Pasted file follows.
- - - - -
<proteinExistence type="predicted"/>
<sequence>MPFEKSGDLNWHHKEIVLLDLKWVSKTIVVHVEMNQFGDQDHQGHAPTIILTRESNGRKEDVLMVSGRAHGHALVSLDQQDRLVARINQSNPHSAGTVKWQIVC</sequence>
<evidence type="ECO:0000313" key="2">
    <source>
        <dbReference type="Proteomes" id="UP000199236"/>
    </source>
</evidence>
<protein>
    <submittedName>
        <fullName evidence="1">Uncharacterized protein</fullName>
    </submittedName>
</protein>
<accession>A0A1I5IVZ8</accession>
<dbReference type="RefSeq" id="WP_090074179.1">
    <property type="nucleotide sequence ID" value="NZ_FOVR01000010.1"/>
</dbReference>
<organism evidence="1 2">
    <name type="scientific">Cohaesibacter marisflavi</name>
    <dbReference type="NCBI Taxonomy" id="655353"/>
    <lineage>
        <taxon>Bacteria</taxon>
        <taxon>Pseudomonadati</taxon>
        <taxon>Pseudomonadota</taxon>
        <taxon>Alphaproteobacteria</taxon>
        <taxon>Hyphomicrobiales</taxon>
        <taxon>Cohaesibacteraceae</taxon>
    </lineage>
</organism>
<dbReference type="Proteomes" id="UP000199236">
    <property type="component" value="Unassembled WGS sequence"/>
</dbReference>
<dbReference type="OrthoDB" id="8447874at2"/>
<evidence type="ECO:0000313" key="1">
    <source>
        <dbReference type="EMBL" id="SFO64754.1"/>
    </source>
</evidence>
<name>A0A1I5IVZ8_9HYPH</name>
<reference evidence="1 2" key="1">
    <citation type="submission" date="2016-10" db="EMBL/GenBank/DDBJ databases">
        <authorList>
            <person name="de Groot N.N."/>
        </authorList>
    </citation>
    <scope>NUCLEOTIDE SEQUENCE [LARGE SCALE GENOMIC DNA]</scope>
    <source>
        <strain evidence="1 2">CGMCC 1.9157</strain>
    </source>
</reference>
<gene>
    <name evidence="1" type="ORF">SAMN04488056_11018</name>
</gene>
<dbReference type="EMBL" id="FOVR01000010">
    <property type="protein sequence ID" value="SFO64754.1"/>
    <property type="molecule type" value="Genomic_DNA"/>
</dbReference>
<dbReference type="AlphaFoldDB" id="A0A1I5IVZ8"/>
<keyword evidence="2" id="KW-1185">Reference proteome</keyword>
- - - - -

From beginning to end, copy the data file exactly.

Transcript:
<proteinExistence type="predicted"/>
<sequence>MPFEKSGDLNWHHKEIVLLDLKWVSKTIVVHVEMNQFGDQDHQGHAPTIILTRESNGRKEDVLMVSGRAHGHALVSLDQQDRLVARINQSNPHSAGTVKWQIVC</sequence>
<evidence type="ECO:0000313" key="2">
    <source>
        <dbReference type="Proteomes" id="UP000199236"/>
    </source>
</evidence>
<protein>
    <submittedName>
        <fullName evidence="1">Uncharacterized protein</fullName>
    </submittedName>
</protein>
<accession>A0A1I5IVZ8</accession>
<dbReference type="RefSeq" id="WP_090074179.1">
    <property type="nucleotide sequence ID" value="NZ_FOVR01000010.1"/>
</dbReference>
<organism evidence="1 2">
    <name type="scientific">Cohaesibacter marisflavi</name>
    <dbReference type="NCBI Taxonomy" id="655353"/>
    <lineage>
        <taxon>Bacteria</taxon>
        <taxon>Pseudomonadati</taxon>
        <taxon>Pseudomonadota</taxon>
        <taxon>Alphaproteobacteria</taxon>
        <taxon>Hyphomicrobiales</taxon>
        <taxon>Cohaesibacteraceae</taxon>
    </lineage>
</organism>
<dbReference type="Proteomes" id="UP000199236">
    <property type="component" value="Unassembled WGS sequence"/>
</dbReference>
<dbReference type="OrthoDB" id="8447874at2"/>
<evidence type="ECO:0000313" key="1">
    <source>
        <dbReference type="EMBL" id="SFO64754.1"/>
    </source>
</evidence>
<name>A0A1I5IVZ8_9HYPH</name>
<reference evidence="1 2" key="1">
    <citation type="submission" date="2016-10" db="EMBL/GenBank/DDBJ databases">
        <authorList>
            <person name="de Groot N.N."/>
        </authorList>
    </citation>
    <scope>NUCLEOTIDE SEQUENCE [LARGE SCALE GENOMIC DNA]</scope>
    <source>
        <strain evidence="1 2">CGMCC 1.9157</strain>
    </source>
</reference>
<gene>
    <name evidence="1" type="ORF">SAMN04488056_11018</name>
</gene>
<dbReference type="EMBL" id="FOVR01000010">
    <property type="protein sequence ID" value="SFO64754.1"/>
    <property type="molecule type" value="Genomic_DNA"/>
</dbReference>
<dbReference type="AlphaFoldDB" id="A0A1I5IVZ8"/>
<keyword evidence="2" id="KW-1185">Reference proteome</keyword>